5

I know that it is not recommended to use Entity Framework for bulk inserting since it adds them one by one. (Example 1, example 2.)

How about attaching one object that has a large graph underneath it, e.g. 100Ks of objects? - Specifically:

  • What are the (time/memory) performance considerations for using EF5 to do this?
  • Are there any best practices for storing large graphs?
  • Are relational databases even a good idea for storing large graphs?

A bit of background:

  • The graph is created using EF5 POCOs, then attached at the root and saved. The graph is always new data, never updates. The DB we use is SQL Server 2012.

  • The actual creation process can take tens of seconds for large cases (100Ks of objects), so if the attach/save process takes 10% of that time, it won't have a significant affect on the overall time performance.

  • It not necessarily to add entities one by one. In my practice, I've divided my object graph to independent (almost) parts and loads it step-by-step to preserve integrity and not to get OutOfMemoryException or just hours of hopeless waiting. – Fedor Jun 27 '13 at 20:01
  • @Fyodor I didn't get an out of memory exception and it didn't take hours. – Danny Varod Jun 29 '13 at 9:38
  • Then you are lucky and your graph is more handy, than my was. – Fedor Jun 29 '13 at 10:54
4

As no one have answered for some reason, even commonly known here EF expert, then I'll try to ask.

Recently, I've dealed with complex model with large amount of cycle referencing and numbers of relationsbetween entities. And large amount of data, yes, just as yours or bigger. I've tried many things and none were convenient for me, so I've ended with using Fastest Way of Inserting in Entity Framework. It helped me a lot a year ago and you haven't mention it in your question post somehow.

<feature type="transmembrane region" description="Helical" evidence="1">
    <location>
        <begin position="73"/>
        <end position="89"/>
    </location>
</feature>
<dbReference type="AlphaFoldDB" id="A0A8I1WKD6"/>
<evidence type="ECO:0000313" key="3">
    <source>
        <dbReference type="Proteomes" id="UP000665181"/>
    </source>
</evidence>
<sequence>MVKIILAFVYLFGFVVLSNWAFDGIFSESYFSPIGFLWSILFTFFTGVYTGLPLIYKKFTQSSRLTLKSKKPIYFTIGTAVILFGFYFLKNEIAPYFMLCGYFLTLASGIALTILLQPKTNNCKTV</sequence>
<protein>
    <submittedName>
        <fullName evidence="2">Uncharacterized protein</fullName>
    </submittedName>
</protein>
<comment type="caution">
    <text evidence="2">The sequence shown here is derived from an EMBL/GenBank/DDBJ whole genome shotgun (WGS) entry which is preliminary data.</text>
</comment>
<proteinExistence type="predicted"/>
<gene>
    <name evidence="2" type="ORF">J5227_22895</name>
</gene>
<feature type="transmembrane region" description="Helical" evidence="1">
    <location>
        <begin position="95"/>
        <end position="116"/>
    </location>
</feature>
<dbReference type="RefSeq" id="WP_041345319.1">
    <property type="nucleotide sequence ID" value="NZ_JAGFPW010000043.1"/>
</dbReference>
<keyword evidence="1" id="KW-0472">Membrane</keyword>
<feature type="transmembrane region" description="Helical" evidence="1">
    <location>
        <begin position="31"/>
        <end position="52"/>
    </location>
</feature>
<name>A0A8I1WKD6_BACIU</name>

But if you haven't got many complex relations between entities and have large amount of completely new data to insert just one time, then the fastest way as you have already mentioned is SqlBulkCopy because it is extremely fast and simple in this case.
Using CodeFirst approach, for example, you could firstly create database structure and then simply insert your data.

Hope it helps! No guess if using NoSQL storage will be fast or convinent in your case as I've never used those solutions. May be experienced colleagues will add some about it.

  • So the more entities added in one operation, the faster, as long as the operation doesn't take up too much memory. Divide by object type and insert all object of that type using SqlBulkCopy is the fastest? – Danny Varod Jun 29 '13 at 9:46
  • Yes, this is the fastest way of doing this. It will take just seconds to insert all those entries. – Fedor Jun 29 '13 at 10:45

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